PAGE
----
This article was first published in the latest issue of the Moneyweb Investor. Click here to read the magazine in full, at no cost to your pocket.
This quote (though less sanitised) comes out of the movie ‘The Big Short’, which told the story of the financial professionals who predicted and profited from the build-up and subsequent collapse of the US housing and credit bubble in 2007 and 2008.
The quote applies to all the bankers and financial analysts who turned a blind eye to the loans and sketchy mortgages that contributed to the financial crisis. It could also be applied to the protagonists in the movie who were vilified by some for profiting off the collapse of middle-class America.
The same quote could be applied to the reaction of some South African management teams, asset managers, regulators and investors to the research reports issued by Viceroy, the now-infamous crew who focused a lens on accounting shenanigans at Steinhoff and questionable loan practices at Capitec.
In both cases the share prices fell precipitously following the release of the reports and Viceroy profited handsomely from short-selling the share. With short-sellers the more the share falls, the more you profit.
It didn’t take long for Viceroy to be criticised by companies, investors, the media and even regulators for their actions.
Perhaps it was because Viceroy is a foreign entity that appeared to be targeting South African stocks, perhaps because the team hid under a cloak of anonymity, or perhaps it was because aggressive short-selling is relatively unknown in South Africa. Perhaps it is as simple as they were making money, while almost everyone else was losing it.
The truth is that while aggressive short-selling of this kind is unusual in South Africa, the practice of scrip lending and short-selling is routine. In fact South Africa’s first securities lending transaction took place in 1988 (effected by RMB), with the local industry really getting started in 1992.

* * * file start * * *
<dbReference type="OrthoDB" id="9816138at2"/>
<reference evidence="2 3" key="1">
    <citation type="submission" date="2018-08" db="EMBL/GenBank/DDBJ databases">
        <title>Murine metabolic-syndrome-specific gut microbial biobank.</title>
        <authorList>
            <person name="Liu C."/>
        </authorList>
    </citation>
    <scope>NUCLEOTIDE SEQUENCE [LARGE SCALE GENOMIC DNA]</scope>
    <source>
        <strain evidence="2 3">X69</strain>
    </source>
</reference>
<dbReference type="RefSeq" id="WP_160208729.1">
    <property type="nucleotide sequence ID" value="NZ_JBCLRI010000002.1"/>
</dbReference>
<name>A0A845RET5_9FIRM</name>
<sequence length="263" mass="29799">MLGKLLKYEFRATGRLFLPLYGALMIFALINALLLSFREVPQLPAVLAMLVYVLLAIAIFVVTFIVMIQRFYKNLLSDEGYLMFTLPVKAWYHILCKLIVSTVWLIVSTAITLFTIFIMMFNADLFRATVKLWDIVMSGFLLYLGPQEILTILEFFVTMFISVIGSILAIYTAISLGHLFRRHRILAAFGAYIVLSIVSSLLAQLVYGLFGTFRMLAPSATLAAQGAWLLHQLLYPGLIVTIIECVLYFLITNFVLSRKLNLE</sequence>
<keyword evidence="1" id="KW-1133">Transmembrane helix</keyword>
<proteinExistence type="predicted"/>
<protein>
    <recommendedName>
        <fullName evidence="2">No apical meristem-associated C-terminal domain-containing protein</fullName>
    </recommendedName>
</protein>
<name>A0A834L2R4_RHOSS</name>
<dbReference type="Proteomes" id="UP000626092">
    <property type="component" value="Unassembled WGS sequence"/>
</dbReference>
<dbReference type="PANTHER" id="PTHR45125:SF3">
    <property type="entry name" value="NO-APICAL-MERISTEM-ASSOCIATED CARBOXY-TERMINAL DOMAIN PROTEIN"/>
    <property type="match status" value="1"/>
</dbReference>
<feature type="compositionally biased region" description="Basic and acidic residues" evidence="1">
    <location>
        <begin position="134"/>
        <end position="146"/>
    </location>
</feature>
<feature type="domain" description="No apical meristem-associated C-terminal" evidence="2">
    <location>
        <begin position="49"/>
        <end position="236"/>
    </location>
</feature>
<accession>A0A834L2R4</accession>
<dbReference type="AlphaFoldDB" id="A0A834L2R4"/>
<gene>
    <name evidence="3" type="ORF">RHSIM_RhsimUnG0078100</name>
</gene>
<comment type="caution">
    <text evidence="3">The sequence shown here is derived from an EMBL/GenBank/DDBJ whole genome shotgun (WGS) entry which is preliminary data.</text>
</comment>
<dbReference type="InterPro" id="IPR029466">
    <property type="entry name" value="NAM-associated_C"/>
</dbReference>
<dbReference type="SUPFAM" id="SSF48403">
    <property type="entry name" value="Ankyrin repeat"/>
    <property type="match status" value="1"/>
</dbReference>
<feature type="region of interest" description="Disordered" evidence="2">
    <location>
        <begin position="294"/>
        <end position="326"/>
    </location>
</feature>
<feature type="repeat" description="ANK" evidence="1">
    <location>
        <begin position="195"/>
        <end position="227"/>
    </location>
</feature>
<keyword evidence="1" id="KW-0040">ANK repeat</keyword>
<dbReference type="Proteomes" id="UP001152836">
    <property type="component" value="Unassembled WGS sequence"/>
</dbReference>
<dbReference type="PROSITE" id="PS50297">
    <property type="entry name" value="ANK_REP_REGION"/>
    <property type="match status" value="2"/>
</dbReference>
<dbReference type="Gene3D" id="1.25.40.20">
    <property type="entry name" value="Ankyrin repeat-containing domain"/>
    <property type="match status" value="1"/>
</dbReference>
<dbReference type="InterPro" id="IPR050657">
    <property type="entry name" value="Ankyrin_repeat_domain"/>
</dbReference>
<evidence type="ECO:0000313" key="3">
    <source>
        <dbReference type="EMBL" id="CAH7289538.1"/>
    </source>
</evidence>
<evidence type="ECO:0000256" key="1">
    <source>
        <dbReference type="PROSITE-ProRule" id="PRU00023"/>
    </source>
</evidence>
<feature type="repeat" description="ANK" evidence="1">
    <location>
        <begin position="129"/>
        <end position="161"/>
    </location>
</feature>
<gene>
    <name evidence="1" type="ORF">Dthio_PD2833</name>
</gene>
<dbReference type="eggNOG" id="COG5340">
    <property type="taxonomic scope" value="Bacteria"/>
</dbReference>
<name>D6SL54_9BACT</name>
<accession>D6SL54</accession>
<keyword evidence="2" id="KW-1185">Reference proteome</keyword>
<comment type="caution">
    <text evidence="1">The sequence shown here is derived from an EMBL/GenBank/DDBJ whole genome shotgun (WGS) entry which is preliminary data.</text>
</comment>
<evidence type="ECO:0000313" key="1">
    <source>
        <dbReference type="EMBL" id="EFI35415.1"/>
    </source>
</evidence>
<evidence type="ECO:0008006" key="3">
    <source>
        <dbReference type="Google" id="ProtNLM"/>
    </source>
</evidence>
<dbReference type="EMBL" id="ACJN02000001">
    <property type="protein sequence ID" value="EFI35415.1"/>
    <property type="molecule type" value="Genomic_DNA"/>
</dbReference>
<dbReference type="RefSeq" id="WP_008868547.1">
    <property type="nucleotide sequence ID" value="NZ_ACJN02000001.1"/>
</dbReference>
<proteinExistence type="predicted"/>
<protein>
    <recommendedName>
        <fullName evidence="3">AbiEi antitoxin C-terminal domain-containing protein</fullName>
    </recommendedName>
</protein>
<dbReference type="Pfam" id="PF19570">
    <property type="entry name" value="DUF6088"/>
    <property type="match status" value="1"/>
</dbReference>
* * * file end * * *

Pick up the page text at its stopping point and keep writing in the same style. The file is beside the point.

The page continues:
It’s worth noting that the size of South Africa’s hedge fund industry, which uses short-selling to hedge risk, is about R60 billion. When compared to the long-only industry, which is worth a few trillion, it remains relatively small.
So, what is short–selling?
Shorting, or short-selling, is when an investor borrows shares and immediately sells them in the market, hoping he or she can scoop them up later at a lower price, return them to the lender and pocket the difference.
The short-seller borrows the securities – via a broker – from long-term shareholders such as pension funds. It is necessary to post collateral (cash or other securities) as a guarantee that they will return the equivalent securities at a future date along with dividends that may have been foregone during the loan period. This ensures that the pension fund (the lender) is not out of pocket. The borrower also pays the lender a fee (typically based on the value of the loan at trade date and calculated over the period that the loan was in effect).
There are numerous benefits to securities lending, says Terence Naidu, MD of Envisionit Capital Solutions, which facilitates stock lending. Most important is that it provides essential liquidity to the market, which reduces the cost of trading and promotes price discovery in rising and falling markets. “If securities lending didn’t exist the JSE would trade well below the current R25 billion to R30 billion a day.”
The resultant increase in efficiency benefits the market as a whole, he says — from the securities dealers and end investors through to the corporate issuers, which depend on efficient, liquid markets to raise additional capital. “BEE transactions and other structures are financed or hedged through securities lending,” Naidu adds.